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The impacts of long-term cultivation on soil degradation in the San Luis Valley, Colorado




Daniels, Judith Marie, author
Kelly, Eugene F., advisor
Butters, Gregory, committee member
Melzer, Susan E., committee member
von Fischer, Joe, committee member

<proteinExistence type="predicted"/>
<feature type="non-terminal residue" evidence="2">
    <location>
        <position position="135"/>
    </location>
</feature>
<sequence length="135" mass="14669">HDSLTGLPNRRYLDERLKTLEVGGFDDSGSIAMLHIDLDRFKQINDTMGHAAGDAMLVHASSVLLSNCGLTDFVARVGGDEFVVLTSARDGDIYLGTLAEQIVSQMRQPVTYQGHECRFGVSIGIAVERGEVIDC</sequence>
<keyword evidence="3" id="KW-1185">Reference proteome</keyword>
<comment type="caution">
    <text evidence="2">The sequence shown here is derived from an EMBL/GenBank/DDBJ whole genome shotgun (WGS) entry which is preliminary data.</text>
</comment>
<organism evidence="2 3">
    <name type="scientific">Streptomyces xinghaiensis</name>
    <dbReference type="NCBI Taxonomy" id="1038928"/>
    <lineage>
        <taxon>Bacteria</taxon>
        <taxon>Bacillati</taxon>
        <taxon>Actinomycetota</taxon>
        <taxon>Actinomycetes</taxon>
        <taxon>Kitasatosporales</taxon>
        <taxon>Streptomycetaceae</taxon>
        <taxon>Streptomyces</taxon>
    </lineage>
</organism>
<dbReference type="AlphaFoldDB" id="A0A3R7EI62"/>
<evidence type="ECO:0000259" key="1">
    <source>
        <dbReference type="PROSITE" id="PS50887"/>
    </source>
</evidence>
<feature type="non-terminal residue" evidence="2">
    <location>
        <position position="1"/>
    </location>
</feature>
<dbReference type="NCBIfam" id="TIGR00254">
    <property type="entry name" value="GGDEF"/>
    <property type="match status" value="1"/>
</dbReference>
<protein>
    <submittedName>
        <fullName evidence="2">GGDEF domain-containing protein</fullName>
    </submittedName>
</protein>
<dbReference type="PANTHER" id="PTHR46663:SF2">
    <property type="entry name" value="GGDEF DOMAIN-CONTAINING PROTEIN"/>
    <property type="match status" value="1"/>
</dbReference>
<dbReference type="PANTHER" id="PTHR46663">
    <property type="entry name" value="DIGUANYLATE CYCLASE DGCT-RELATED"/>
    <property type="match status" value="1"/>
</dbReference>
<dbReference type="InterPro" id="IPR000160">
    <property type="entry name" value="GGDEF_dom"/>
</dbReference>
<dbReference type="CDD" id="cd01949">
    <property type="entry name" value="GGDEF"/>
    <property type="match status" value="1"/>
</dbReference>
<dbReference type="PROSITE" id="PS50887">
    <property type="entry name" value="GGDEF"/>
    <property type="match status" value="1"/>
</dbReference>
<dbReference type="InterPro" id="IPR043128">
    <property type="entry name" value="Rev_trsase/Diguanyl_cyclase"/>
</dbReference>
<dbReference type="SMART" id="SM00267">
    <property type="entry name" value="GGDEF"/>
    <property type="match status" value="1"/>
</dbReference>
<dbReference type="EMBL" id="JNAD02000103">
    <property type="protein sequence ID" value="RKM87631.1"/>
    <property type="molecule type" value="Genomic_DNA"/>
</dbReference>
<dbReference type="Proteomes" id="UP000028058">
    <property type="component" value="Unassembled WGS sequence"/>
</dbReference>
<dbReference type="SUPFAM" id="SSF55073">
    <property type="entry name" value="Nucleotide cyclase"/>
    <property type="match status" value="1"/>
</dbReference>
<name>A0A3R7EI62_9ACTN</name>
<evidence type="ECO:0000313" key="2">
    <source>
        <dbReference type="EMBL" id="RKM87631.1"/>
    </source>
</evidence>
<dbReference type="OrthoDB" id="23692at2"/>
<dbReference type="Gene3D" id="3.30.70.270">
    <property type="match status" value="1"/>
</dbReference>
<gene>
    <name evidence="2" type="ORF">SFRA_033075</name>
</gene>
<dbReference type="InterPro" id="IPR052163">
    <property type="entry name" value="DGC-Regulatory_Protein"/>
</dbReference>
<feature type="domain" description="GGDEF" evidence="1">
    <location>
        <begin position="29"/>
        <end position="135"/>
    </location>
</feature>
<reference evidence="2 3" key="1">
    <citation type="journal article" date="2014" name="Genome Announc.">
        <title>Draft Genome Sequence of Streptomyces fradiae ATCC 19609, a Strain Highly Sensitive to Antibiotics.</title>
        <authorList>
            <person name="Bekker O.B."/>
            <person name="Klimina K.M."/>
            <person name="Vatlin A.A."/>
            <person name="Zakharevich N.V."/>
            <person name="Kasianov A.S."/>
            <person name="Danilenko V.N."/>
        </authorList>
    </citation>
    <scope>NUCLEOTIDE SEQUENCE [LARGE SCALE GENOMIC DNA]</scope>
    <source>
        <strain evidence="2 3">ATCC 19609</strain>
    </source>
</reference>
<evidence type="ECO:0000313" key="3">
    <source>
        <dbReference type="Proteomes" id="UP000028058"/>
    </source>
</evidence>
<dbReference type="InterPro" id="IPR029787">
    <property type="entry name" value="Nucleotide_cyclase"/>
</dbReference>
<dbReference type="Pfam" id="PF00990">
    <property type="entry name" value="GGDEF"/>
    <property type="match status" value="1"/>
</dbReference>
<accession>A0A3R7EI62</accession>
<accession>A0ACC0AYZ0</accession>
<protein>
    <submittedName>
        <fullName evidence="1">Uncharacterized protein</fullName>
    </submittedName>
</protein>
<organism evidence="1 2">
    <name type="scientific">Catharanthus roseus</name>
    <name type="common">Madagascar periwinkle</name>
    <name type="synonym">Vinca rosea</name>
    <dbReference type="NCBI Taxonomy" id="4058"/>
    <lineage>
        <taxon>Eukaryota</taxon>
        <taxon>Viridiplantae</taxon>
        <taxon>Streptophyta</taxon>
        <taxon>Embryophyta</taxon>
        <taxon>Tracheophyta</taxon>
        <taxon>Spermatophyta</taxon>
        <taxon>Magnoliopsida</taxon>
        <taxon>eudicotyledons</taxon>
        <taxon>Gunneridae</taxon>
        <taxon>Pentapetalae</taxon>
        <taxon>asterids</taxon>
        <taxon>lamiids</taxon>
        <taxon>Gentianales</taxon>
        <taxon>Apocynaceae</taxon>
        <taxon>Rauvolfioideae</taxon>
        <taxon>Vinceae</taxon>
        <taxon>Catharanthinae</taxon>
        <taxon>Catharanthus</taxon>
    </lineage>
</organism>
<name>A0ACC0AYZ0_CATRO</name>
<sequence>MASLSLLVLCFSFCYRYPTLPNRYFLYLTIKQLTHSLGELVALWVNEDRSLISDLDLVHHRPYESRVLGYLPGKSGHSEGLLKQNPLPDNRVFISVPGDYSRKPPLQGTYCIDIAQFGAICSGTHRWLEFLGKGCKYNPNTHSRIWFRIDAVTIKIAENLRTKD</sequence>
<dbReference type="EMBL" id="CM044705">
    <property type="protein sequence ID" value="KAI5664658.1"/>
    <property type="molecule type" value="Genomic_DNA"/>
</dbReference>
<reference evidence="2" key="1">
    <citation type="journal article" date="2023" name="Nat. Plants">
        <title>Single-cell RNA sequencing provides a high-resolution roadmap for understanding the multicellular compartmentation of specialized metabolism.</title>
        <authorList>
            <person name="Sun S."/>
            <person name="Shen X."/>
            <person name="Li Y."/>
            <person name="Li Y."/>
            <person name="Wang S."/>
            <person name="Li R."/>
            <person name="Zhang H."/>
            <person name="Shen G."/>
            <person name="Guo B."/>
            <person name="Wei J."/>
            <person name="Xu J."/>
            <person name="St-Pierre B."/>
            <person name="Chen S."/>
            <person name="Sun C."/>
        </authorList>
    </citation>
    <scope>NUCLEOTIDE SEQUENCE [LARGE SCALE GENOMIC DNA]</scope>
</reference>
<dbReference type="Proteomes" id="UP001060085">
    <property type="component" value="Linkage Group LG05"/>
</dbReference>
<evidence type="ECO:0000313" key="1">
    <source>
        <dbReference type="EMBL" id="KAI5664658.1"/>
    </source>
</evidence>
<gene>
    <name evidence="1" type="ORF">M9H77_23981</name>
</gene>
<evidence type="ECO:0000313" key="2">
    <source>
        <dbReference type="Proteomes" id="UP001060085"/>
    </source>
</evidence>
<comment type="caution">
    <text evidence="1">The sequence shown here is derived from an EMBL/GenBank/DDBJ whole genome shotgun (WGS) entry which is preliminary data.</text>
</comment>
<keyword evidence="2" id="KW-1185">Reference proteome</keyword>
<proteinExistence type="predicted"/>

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Essentially all agricultural lands globally are under pressure to meet the food demands of an additional 2 billion people over the next 20 years. All of the agroecosystems possess limitations that constrain their ability to optimize production, however, these limitations are magnified in semi-arid regions where permanent, seasonal or periodic moisture deficiency results in evaporation and transpiration rates that exceed precipitation. Traditional cultivation practices that utilize modern technology have resulted in substantial amounts of soil loss through wind and water erosion, decreased soil organic matter, reduction in soil water-holding capacity, and alterations to the microbial community composition. Cultivation also affects soil chemical processes and conditions (e.g., pH, cation exchange complexes, electric conductivity, and sodium adsorption ratio) that can lead to further soil degradation. Changes in one or more of these properties often have direct or indirect effects on the fertility of soils, which influence resiliency and soil health. While research has clearly established the most common modifications to soil systems from cultivation, further investigation is needed in semi-arid regions to identify the critical links between physical, chemical, and biological properties that regulate resiliency and soil degradation. In establishing these critical links, I evaluated the importance of parent material (basalt versus granite) in assessing the impacts on the physical, chemical, and biogeochemical soil properties as a function of cultivation, specifically sprinkler and flood irrigation. I also distinguished microbial community composition by parent material and land use and identified key soil properties that regulate changes in microbial community structure by sampling native and cultivated soils in the San Luis Valley (SLV), located in the South Central part of Colorado. The SLV is a high elevation semi-arid agroecosystem with basalt and granite substrates, that receives 177 mm of precipitation annually and the potential evapotranspiration that exceeds 1016 mm. The SLV has also has a 150-year history of irrigated agriculture practices, which add an additional 153 to 1226 mm of water during the growing season. This alters the natural climate and possibly results in some degree of land degradation. Overall, the results indicate the importance of parent material (basalt vs. granite), as a soil forming factor in assessing the impact of cultivation on soil degradation processes. The initial clay percent in the native soils was 20% for basalt and 18% for granite. The additional accumulation of clay from irrigation was slightly higher for basalt soil, (22%) and 20% for granite soils. Soils derived from basalt have greater quantities of the major cations while soils derived from granite have lower quantities and a poor nutrient status. Soils derived from basalt have greater percentage of soil organic carbon in the soil surface horizons than soils derived from granite. The uncultivated soils derived from basalt classify as saline-sodic while those derived from granite were consistently non-saline, non-sodic. As a function of irrigation, the nutrient concentrations of calcium, magnesium, sodium, potassium, chloride and sulfate were reduced in basalt soils while concentrations increased in granite. In addition, the greatest accumulation of clay and soil organic carbon occurred in granite soils with flood irrigation which resulted in similar concentrations as the basalt soils. Also, basalt soils re-classified as non-saline and non-sodic while those derived from granite remain consistently non-saline non-sodic. These results demonstrate a convergence among the basalt and granite soil properties as a function of land use. Using the ester-linked fatty acid methyl ester (EL-FAMEs), which evaluates differences among soil microbial community composition based on the condition variables of parent material (granite and basalt) and treatments (control, sprinkler, and flood). The results indicated that total microbial biomass and the stress ratios differed between basalt and granite with flood irrigation and the most variation was observed in the basalt-flooded soils. The fungi-to-bacteria ratios were the same in basalt and granite soils and both irrigation types (sprinkler and flood). Arbuscular Mycorrhizal (AM) Fungi did not differ between basalt and granite, however, the concentrations of AM fungi increased in irrigated soils, suggesting alfalfa and pasture hay grasses nurture root biomass. The correlations analysis identified pH, magnesium, sodium, potassium, chloride, and organic carbon as being the primary soil properties associated with the microbial communities in both soils and treatment types. The results from the sensitivity model for microbial communities in granite soils indicated changes in these soil properties were more pronounced pH, magnesium, sodium, potassium, chloride, and soil organic carbon in both sprinkler and flood irrigation. While the microbial communities in basalt soils were sensitive to pH and soil organic carbon in both irrigation practices; the responses were negligible compared to granite soils. Physical soil properties were not significant in determining correlations or sensitivities among the microbial communities. Overall, my data revealed the importance of communally evaluating the physical, chemical, and biological properties in determining the key properties that collectively regulate resiliency and indicate soil degradation. The key indicators in this study are soil texture, bulk density, clay, soil organic matter, sodium, chloride, sulfate, and AM Fungi microbial communities, which provide a benchmark for quantifying the magnitude and directional change of soils in cultivated systems with respect to their native counterparts. The findings revealed that long-term cultivation in the SLV has not degraded the soils according to the indices used. The parameters used this study improve the understanding of long-term irrigation impacts on agroecosystems in arid and semi-arid regions by linking the substrate properties with the soil-forming factors and irrigated water quality. This study provides the key information that can be used as a matrix by which to evaluate the impacts of climate change and a growing global population in other water-limited regions.